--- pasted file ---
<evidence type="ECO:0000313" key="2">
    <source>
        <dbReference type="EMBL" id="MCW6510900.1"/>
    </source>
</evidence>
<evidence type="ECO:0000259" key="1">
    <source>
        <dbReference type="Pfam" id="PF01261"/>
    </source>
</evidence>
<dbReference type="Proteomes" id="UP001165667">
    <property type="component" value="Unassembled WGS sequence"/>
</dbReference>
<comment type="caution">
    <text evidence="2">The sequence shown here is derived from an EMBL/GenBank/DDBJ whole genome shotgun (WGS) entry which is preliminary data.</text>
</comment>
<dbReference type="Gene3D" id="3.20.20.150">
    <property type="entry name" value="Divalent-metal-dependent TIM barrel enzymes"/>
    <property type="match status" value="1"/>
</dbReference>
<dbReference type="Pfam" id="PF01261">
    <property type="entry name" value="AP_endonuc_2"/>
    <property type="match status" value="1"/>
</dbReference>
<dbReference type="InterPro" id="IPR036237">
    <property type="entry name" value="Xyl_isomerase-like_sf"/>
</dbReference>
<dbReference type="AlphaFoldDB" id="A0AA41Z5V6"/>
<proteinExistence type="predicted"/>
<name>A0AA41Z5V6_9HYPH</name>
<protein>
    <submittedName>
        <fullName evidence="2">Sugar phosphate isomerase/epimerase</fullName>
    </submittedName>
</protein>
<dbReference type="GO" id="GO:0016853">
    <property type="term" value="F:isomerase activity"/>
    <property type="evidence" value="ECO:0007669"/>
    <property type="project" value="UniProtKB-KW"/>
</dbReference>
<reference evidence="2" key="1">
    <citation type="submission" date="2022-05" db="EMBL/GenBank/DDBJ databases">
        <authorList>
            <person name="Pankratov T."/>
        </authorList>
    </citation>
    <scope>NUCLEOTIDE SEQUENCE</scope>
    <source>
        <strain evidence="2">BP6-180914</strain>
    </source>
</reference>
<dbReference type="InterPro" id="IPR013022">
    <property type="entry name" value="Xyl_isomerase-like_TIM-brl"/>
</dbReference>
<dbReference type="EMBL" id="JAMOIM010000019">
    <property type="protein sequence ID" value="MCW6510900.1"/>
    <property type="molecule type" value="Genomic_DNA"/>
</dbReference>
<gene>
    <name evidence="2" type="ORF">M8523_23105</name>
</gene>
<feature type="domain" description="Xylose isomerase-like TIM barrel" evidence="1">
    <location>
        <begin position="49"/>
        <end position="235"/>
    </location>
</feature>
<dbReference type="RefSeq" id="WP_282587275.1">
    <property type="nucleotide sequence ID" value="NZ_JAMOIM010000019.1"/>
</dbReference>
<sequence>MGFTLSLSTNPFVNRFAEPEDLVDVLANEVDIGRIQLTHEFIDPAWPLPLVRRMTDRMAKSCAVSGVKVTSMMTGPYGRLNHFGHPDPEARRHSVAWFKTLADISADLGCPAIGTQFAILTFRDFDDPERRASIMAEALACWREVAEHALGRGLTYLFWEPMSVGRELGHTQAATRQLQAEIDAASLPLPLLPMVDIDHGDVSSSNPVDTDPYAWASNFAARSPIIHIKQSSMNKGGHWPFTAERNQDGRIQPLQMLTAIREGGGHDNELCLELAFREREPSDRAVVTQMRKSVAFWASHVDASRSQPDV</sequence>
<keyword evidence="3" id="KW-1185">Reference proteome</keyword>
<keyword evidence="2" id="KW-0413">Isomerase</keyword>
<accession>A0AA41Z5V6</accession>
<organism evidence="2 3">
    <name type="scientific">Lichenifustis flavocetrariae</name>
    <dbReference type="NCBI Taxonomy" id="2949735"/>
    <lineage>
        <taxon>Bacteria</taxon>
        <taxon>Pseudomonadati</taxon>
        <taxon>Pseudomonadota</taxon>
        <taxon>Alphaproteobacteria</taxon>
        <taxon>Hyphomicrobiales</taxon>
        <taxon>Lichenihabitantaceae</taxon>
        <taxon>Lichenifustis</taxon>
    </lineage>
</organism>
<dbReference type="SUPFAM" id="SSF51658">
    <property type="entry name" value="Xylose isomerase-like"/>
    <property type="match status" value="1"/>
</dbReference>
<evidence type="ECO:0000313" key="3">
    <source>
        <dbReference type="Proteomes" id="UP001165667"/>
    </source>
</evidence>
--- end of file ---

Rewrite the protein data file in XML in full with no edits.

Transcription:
<evidence type="ECO:0000313" key="2">
    <source>
        <dbReference type="EMBL" id="MCW6510900.1"/>
    </source>
</evidence>
<evidence type="ECO:0000259" key="1">
    <source>
        <dbReference type="Pfam" id="PF01261"/>
    </source>
</evidence>
<dbReference type="Proteomes" id="UP001165667">
    <property type="component" value="Unassembled WGS sequence"/>
</dbReference>
<comment type="caution">
    <text evidence="2">The sequence shown here is derived from an EMBL/GenBank/DDBJ whole genome shotgun (WGS) entry which is preliminary data.</text>
</comment>
<dbReference type="Gene3D" id="3.20.20.150">
    <property type="entry name" value="Divalent-metal-dependent TIM barrel enzymes"/>
    <property type="match status" value="1"/>
</dbReference>
<dbReference type="Pfam" id="PF01261">
    <property type="entry name" value="AP_endonuc_2"/>
    <property type="match status" value="1"/>
</dbReference>
<dbReference type="InterPro" id="IPR036237">
    <property type="entry name" value="Xyl_isomerase-like_sf"/>
</dbReference>
<dbReference type="AlphaFoldDB" id="A0AA41Z5V6"/>
<proteinExistence type="predicted"/>
<name>A0AA41Z5V6_9HYPH</name>
<protein>
    <submittedName>
        <fullName evidence="2">Sugar phosphate isomerase/epimerase</fullName>
    </submittedName>
</protein>
<dbReference type="GO" id="GO:0016853">
    <property type="term" value="F:isomerase activity"/>
    <property type="evidence" value="ECO:0007669"/>
    <property type="project" value="UniProtKB-KW"/>
</dbReference>
<reference evidence="2" key="1">
    <citation type="submission" date="2022-05" db="EMBL/GenBank/DDBJ databases">
        <authorList>
            <person name="Pankratov T."/>
        </authorList>
    </citation>
    <scope>NUCLEOTIDE SEQUENCE</scope>
    <source>
        <strain evidence="2">BP6-180914</strain>
    </source>
</reference>
<dbReference type="InterPro" id="IPR013022">
    <property type="entry name" value="Xyl_isomerase-like_TIM-brl"/>
</dbReference>
<dbReference type="EMBL" id="JAMOIM010000019">
    <property type="protein sequence ID" value="MCW6510900.1"/>
    <property type="molecule type" value="Genomic_DNA"/>
</dbReference>
<gene>
    <name evidence="2" type="ORF">M8523_23105</name>
</gene>
<feature type="domain" description="Xylose isomerase-like TIM barrel" evidence="1">
    <location>
        <begin position="49"/>
        <end position="235"/>
    </location>
</feature>
<dbReference type="RefSeq" id="WP_282587275.1">
    <property type="nucleotide sequence ID" value="NZ_JAMOIM010000019.1"/>
</dbReference>
<sequence>MGFTLSLSTNPFVNRFAEPEDLVDVLANEVDIGRIQLTHEFIDPAWPLPLVRRMTDRMAKSCAVSGVKVTSMMTGPYGRLNHFGHPDPEARRHSVAWFKTLADISADLGCPAIGTQFAILTFRDFDDPERRASIMAEALACWREVAEHALGRGLTYLFWEPMSVGRELGHTQAATRQLQAEIDAASLPLPLLPMVDIDHGDVSSSNPVDTDPYAWASNFAARSPIIHIKQSSMNKGGHWPFTAERNQDGRIQPLQMLTAIREGGGHDNELCLELAFREREPSDRAVVTQMRKSVAFWASHVDASRSQPDV</sequence>
<keyword evidence="3" id="KW-1185">Reference proteome</keyword>
<keyword evidence="2" id="KW-0413">Isomerase</keyword>
<accession>A0AA41Z5V6</accession>
<organism evidence="2 3">
    <name type="scientific">Lichenifustis flavocetrariae</name>
    <dbReference type="NCBI Taxonomy" id="2949735"/>
    <lineage>
        <taxon>Bacteria</taxon>
        <taxon>Pseudomonadati</taxon>
        <taxon>Pseudomonadota</taxon>
        <taxon>Alphaproteobacteria</taxon>
        <taxon>Hyphomicrobiales</taxon>
        <taxon>Lichenihabitantaceae</taxon>
        <taxon>Lichenifustis</taxon>
    </lineage>
</organism>
<dbReference type="SUPFAM" id="SSF51658">
    <property type="entry name" value="Xylose isomerase-like"/>
    <property type="match status" value="1"/>
</dbReference>
<evidence type="ECO:0000313" key="3">
    <source>
        <dbReference type="Proteomes" id="UP001165667"/>
    </source>
</evidence>